In 2013, the first election it contested in, Yesh Atid placed second, winning 19 seats in the 120-seat Knesset, far more than polls had predicted it would win. It then entered into a coalition led by Benjamin Netanyahu's Likud.
In the 2015 election, the party refused to back Netanyahu; after suffering a significant setback, losing seats, it joined the opposition.
Yesh Atid ran in the 2021 election alone and won 17 seats, the second-largest party in the Knesset. It now makes up the largest party in Israel's governing coalition.
In January 2012, TV anchor Yair Lapid announced that he was leaving journalism for politics.
In early 2010, speculation arose in the Israeli media concerning the possibility that Israeli journalist and television figure Yair Lapid, who at the time worked as a news anchor at Channel 2, would end his career in journalism and begin a career in Israeli politics. Initially, Lapid dismissed these reports. The Knesset initiated legislation to lessen the influx of Israeli journalists running for a position by prohibiting them as candidates in the first year after they ended their journalism careers.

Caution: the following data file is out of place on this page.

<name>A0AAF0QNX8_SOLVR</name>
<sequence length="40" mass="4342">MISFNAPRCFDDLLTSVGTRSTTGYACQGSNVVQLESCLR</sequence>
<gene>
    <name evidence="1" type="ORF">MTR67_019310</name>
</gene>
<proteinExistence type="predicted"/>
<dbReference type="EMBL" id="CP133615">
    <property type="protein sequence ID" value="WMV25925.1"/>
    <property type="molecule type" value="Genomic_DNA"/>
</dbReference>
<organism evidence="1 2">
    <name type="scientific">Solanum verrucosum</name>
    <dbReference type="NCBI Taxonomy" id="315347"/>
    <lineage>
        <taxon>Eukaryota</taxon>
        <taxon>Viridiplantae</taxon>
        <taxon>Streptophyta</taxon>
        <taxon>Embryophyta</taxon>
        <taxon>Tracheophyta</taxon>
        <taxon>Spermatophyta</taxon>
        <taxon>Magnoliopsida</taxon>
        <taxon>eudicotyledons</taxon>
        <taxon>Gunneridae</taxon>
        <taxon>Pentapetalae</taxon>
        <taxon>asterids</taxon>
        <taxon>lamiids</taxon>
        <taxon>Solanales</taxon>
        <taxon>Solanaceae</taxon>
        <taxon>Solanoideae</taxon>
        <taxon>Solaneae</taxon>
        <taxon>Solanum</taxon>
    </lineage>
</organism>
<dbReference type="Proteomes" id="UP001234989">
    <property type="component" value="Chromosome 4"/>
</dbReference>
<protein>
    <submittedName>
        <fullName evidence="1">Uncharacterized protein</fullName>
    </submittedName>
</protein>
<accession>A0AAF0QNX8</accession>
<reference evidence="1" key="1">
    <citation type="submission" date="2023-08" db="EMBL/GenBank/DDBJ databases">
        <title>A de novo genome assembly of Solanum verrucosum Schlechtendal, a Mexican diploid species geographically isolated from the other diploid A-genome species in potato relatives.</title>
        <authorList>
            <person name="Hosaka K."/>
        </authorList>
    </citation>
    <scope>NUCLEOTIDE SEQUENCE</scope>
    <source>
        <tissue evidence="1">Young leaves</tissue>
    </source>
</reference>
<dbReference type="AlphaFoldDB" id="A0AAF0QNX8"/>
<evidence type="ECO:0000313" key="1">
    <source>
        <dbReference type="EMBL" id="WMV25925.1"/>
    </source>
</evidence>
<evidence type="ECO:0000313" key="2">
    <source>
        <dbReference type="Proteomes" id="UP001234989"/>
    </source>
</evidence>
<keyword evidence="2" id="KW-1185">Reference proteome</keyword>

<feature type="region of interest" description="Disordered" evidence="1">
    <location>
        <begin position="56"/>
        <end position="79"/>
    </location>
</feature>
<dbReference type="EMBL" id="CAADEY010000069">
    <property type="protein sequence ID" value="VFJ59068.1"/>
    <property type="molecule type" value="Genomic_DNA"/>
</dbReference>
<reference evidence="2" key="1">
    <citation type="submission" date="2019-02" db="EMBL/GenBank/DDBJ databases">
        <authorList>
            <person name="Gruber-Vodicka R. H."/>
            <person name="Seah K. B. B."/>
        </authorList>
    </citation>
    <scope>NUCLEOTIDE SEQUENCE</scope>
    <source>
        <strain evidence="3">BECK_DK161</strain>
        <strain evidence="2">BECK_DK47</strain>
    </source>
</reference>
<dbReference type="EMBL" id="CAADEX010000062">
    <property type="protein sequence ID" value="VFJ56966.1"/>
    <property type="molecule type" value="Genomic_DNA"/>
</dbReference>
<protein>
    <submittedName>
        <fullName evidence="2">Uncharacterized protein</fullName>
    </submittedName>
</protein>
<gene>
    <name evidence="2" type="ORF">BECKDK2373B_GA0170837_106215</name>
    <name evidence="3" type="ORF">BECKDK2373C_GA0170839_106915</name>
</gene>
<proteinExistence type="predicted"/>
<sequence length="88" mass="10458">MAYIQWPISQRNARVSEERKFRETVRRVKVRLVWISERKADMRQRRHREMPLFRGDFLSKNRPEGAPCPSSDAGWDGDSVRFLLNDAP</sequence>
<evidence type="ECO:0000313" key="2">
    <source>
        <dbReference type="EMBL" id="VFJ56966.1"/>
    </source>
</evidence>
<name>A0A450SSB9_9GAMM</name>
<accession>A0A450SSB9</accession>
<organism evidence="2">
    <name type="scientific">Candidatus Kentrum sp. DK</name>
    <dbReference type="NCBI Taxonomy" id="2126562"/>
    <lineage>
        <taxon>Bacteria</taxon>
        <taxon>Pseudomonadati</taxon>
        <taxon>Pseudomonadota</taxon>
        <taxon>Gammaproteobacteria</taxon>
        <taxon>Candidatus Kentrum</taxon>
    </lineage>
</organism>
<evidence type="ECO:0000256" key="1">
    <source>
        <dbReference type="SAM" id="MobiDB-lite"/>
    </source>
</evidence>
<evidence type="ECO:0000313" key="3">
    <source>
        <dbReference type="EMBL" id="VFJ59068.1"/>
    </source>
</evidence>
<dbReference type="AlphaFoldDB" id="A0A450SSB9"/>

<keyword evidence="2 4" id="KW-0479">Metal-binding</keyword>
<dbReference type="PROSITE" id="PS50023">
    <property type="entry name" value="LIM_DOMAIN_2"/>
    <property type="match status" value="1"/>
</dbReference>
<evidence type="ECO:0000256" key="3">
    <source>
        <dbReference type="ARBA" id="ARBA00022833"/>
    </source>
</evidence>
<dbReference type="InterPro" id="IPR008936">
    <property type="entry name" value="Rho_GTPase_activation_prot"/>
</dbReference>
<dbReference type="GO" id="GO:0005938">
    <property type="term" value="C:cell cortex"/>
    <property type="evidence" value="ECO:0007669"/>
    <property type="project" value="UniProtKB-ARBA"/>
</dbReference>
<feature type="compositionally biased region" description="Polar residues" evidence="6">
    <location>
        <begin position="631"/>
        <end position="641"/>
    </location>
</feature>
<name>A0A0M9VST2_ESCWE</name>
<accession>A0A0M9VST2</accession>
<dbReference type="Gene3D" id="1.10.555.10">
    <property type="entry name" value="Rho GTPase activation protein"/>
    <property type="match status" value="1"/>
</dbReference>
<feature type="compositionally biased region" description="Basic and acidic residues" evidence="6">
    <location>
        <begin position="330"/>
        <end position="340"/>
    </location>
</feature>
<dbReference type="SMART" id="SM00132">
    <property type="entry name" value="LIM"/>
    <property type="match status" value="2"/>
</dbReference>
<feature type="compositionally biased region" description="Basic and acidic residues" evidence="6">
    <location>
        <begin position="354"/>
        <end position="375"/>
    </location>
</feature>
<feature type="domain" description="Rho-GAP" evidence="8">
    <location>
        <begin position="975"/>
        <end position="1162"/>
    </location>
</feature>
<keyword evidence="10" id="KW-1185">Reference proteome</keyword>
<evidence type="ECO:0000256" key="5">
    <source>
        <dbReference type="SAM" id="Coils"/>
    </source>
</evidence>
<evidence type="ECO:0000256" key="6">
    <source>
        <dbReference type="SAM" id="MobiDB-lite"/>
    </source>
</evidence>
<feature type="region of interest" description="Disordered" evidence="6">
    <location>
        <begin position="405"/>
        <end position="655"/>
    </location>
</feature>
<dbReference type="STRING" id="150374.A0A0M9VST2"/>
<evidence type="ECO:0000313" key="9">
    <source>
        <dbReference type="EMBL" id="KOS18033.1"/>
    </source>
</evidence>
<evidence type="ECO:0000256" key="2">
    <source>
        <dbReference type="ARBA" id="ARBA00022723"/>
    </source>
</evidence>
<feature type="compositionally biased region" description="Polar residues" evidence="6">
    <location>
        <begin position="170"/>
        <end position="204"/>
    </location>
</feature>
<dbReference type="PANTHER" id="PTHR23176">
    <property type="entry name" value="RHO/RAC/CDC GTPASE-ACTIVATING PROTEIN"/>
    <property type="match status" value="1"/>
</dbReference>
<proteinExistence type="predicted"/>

Despite widespread interest in Lapid, he declined to be interviewed. He gained support through social networks, primarily his Facebook page. Among his official announcements, Lapid said he would not join Kadima or the Israeli Labor Party. In addition, Lapid announced that he would work to change the system of government, have all Israelis conscripted to serve time in the army, and would work to change the Israeli matriculation program. In early January 2012, Lapid officially announced that he would quit journalism in order to enter politics, and that he would lead a new party.